Wednesday, January 27, 2010

Inflation/Deflation and market price mechanisms

I have been in the deflation camp now for over a year... my timing certainly could have been better.

I have been pulling the ethanol/corn/soy bean thing apart now for a couple of weeks... and in spite of the U.S. consuming 42.5% of its corn crop for ethanol, the price of corn is falling hard - and that's with fairly high oil prices. Should Oil prices fall, you could see corn under $3/bushel.

At first blush this might not make sense - but that is what is happening. Gold and silver have come in. Oil prices have declined. Ag prices are down. Equities have fallen. Small businesses cannot get loans.

This is what deflation would look like to me...

If this kept up you could have commodity prices fall and actually become MORE unaffordable for John Q. Public.

What a f*&^%ed up set of data... I am thinking of opening a surf/ice cream shop or applying for a job at the Anti-Christ... anything has to be easier than this.

15 comments:

bureaucrat said...

But this is what makes investing on par with the World of Poker tournament in Las Vegas!! :)

I'm also reminded tonight of the Chinese and Indians whose middle class is expanding **rapidly**, and everything they want (and they want to basically have whatever Americans have) will continue the upward demand of commodities for the next 20+ years. Long term, my man. Long term. :)

bureaucrat said...

You might want to remind the reading public also that deflation is ten times WORSE than inflation, cause you can't easily stop deflation. With inflation, you raise interest rates and that's about it. But with deflation, businesses are doing everything they can to get cash purchasing to come thru the front door to pay their fixed costs (rent, utilities, minimal stock, core salaries, etc.). Every business I talk to makes a pitch to switch to them (this month was Chase, State Farm, etc.) If they can't get cash, they go out of business, laying people off and repeating the cycle. Deflation is bad, bad, bad (unless you can keep your job or your benefits -- then deflation is good, good, good). Only positive thing is, we know exactly what causes deflation (it happens every 75 years or so). Deflation is caused by asset bubbles and WAY too much debt. Japan has been in deflation for over 20 years, and they are in big trouble.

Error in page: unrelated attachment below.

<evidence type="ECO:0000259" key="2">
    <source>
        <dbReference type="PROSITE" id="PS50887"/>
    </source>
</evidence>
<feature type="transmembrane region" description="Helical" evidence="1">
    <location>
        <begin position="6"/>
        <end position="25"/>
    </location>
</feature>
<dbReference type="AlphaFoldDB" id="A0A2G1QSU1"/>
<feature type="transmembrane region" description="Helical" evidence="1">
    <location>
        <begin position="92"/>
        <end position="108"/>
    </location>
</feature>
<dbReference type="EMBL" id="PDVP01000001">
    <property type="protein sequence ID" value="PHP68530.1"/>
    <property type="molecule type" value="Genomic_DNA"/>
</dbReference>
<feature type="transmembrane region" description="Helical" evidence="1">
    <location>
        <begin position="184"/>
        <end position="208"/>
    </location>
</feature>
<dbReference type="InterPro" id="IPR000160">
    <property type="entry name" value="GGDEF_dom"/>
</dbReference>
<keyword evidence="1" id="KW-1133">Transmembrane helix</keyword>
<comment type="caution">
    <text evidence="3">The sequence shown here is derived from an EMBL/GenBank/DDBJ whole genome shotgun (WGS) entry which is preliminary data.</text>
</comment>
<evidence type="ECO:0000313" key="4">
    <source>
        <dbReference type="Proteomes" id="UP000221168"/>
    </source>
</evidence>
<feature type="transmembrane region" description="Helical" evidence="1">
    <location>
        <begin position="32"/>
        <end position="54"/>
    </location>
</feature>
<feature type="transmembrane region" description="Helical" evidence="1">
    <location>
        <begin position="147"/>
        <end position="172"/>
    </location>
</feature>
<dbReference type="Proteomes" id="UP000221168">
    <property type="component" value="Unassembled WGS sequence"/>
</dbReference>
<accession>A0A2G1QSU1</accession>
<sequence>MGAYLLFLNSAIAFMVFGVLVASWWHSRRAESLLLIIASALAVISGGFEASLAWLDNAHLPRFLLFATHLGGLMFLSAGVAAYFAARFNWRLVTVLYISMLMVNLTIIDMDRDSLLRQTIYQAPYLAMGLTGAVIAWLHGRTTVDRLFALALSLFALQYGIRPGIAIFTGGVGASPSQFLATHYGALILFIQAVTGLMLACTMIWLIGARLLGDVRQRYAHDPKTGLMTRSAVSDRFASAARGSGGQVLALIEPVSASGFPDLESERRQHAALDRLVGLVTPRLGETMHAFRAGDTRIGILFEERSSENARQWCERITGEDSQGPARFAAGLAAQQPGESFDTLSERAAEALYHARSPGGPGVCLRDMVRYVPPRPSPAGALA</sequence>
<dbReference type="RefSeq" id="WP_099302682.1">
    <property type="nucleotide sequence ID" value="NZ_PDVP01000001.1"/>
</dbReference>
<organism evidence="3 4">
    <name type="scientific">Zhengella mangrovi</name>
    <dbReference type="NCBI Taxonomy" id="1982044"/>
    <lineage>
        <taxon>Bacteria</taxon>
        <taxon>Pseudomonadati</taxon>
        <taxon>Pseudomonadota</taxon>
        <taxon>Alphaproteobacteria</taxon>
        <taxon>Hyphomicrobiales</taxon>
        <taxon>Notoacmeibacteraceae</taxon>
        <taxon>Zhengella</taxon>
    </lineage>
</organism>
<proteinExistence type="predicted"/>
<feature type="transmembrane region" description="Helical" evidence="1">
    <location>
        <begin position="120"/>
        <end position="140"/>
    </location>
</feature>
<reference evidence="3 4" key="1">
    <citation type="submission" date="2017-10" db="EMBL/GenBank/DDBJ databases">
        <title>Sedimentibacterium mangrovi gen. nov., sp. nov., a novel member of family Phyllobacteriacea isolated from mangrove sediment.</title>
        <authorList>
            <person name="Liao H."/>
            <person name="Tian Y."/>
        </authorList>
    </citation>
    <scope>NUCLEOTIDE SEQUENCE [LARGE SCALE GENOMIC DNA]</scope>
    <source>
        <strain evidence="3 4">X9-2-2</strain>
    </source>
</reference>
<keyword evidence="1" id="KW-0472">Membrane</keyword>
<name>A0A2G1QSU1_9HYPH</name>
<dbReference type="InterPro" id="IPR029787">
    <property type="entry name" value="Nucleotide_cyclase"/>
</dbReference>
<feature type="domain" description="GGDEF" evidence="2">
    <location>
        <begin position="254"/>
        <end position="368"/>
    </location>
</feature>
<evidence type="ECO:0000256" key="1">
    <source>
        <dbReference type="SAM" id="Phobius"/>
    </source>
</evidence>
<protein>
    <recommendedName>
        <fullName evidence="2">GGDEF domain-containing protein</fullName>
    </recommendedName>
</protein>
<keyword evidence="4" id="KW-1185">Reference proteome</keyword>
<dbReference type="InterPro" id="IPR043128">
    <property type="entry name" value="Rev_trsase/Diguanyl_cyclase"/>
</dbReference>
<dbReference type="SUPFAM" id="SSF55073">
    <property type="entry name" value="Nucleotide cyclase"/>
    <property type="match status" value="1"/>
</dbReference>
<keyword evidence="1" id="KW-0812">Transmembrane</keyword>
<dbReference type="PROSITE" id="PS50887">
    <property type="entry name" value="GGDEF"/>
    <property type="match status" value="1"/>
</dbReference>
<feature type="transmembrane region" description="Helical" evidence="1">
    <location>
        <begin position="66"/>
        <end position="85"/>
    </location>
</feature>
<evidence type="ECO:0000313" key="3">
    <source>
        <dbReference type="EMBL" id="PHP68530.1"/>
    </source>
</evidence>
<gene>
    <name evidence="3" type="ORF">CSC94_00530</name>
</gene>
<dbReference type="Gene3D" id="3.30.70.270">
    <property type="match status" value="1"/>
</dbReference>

Anonymous said...

Are you suggesting that the millions of people living on social security and all the government handouts that is supported by printing money out of thin air will see their purchasing power increase?

The status quo cannot continue forever, something will give. Remember Venezuela devalued their currency in half over night. Think the people got a warning sign to be ready for it?? Yeah, the insiders did but not Jose!

I'm starting to suspect that bureaucrat is a front man for the government to bullsh!t us into believing everything is A O K :P

daddynewton said...

Here is an article about cattle herd being at 1958 levels. Looks mighty deflationary.
http://www.businessweek.com/news/2010-01-27/u-s-cattle-herd-falls-to-1958-low-as-losses-climb-survey-says.html

kathy said...

Last year, buckwheat went for $40.00 a sack. This year, the same sack is under $17.00. My income has remained stable. Good for me. As you know, I store a lot of stuff for an uncertain future and I am buying right now. Not stocks but seeds and canning supplies and clothing and such.

bureaucrat said...

If you keep your income from whereever you get it, deflation is a good thing. Stuff costs less in a deflation. It's a bad thing if you lose your income, yes, or have to sell your house or car.

Bureaucrat is a simple man, with too much to say to people who have too much paranoia to offer. ;)

Donal Lang said...